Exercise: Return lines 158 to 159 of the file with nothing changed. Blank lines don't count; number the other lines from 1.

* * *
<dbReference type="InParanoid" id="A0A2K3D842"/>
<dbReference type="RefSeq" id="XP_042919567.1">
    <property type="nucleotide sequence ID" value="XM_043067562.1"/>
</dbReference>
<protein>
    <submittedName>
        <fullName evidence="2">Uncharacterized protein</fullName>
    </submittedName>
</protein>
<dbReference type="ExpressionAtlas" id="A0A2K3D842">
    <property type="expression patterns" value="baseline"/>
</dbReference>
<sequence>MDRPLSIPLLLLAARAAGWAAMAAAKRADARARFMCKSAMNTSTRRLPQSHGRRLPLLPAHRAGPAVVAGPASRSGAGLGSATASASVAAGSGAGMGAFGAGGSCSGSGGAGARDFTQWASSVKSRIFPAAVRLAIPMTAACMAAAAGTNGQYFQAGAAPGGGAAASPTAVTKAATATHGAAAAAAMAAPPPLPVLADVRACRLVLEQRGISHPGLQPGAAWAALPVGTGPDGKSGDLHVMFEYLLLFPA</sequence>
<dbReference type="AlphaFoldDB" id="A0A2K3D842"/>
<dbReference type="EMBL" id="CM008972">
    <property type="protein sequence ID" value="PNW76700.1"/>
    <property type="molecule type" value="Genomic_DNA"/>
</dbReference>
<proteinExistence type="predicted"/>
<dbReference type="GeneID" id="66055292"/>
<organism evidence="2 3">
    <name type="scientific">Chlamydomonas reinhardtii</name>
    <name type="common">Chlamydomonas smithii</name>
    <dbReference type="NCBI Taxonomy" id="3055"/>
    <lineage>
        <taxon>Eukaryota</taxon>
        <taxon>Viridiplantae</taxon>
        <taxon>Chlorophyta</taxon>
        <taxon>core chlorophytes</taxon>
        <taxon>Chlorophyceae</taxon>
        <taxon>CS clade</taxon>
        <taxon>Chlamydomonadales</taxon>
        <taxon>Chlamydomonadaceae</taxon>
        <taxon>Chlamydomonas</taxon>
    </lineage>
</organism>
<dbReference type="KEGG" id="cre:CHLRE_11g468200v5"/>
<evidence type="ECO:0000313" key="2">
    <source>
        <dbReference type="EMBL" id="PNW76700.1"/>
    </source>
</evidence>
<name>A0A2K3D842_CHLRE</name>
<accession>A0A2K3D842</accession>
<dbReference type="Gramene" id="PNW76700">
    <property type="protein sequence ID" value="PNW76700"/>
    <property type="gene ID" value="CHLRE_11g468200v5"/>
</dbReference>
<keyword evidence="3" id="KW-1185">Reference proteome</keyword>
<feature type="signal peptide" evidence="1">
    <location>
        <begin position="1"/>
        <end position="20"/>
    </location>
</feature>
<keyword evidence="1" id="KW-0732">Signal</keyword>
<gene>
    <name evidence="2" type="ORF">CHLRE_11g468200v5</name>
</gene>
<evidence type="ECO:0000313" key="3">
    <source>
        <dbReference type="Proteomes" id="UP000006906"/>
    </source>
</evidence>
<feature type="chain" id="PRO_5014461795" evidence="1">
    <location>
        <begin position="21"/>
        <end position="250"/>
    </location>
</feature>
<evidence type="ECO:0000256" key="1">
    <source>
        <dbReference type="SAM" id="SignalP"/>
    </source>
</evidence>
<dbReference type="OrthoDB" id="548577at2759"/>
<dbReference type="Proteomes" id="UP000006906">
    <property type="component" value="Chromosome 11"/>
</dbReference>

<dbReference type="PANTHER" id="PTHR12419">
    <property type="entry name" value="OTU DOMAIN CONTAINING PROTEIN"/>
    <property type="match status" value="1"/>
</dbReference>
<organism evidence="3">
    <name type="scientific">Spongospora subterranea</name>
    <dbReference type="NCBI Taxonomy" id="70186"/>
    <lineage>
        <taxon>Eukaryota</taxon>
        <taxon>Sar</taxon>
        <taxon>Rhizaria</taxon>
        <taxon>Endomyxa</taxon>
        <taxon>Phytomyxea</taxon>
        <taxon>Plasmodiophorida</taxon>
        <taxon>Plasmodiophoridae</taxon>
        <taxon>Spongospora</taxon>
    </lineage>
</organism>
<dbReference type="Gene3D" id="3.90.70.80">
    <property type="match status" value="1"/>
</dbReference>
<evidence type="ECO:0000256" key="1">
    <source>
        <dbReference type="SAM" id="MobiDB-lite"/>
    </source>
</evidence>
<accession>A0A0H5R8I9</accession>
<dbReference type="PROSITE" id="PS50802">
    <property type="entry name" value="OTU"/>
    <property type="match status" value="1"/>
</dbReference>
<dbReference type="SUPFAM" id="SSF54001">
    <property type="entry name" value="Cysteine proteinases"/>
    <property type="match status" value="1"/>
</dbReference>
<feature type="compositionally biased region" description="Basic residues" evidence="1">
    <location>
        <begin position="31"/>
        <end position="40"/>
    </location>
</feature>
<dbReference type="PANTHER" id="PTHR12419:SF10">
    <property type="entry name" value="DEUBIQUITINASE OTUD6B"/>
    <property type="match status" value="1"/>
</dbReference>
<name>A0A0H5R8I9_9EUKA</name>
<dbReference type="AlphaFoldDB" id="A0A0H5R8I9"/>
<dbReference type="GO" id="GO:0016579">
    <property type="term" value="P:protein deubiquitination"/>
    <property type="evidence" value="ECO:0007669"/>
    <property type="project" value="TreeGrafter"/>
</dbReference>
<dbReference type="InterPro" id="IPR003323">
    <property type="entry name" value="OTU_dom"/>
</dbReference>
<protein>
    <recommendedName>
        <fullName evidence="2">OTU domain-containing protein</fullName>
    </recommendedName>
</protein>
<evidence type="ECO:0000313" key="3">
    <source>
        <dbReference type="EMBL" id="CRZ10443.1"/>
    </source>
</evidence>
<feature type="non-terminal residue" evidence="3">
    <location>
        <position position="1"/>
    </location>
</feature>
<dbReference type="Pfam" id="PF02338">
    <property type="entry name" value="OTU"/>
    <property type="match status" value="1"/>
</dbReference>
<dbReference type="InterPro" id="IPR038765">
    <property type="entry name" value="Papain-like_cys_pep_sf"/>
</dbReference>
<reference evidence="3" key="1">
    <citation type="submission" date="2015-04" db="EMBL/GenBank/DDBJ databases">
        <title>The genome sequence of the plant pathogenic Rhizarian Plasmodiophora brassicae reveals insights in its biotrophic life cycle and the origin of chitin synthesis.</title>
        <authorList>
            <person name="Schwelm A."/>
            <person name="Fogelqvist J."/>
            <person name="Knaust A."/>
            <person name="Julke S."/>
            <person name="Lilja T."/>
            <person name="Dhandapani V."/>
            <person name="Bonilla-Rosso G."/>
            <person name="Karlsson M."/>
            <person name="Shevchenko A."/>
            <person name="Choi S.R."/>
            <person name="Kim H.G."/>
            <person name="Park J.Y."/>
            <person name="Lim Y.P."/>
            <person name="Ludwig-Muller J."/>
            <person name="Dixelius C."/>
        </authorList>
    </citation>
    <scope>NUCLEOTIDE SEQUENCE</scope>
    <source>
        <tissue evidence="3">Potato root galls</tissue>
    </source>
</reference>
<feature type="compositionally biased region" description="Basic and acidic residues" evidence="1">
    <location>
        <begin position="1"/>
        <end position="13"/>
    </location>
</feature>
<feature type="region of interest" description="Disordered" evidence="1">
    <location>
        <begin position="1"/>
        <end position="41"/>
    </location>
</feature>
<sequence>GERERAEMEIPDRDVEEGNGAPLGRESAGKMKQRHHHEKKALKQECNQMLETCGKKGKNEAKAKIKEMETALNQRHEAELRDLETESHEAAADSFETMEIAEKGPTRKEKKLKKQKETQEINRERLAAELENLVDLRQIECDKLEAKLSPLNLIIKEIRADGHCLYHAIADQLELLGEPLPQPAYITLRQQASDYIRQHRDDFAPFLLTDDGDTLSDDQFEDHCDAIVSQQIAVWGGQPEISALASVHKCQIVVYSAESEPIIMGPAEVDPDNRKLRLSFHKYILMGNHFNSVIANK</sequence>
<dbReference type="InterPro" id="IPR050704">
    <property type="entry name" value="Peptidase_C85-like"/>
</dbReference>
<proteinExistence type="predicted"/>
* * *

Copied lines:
    <citation type="submission" date="2015-04" db="EMBL/GenBank/DDBJ databases">
        <title>The genome sequence of the plant pathogenic Rhizarian Plasmodiophora brassicae reveals insights in its biotrophic life cycle and the origin of chitin synthesis.</title>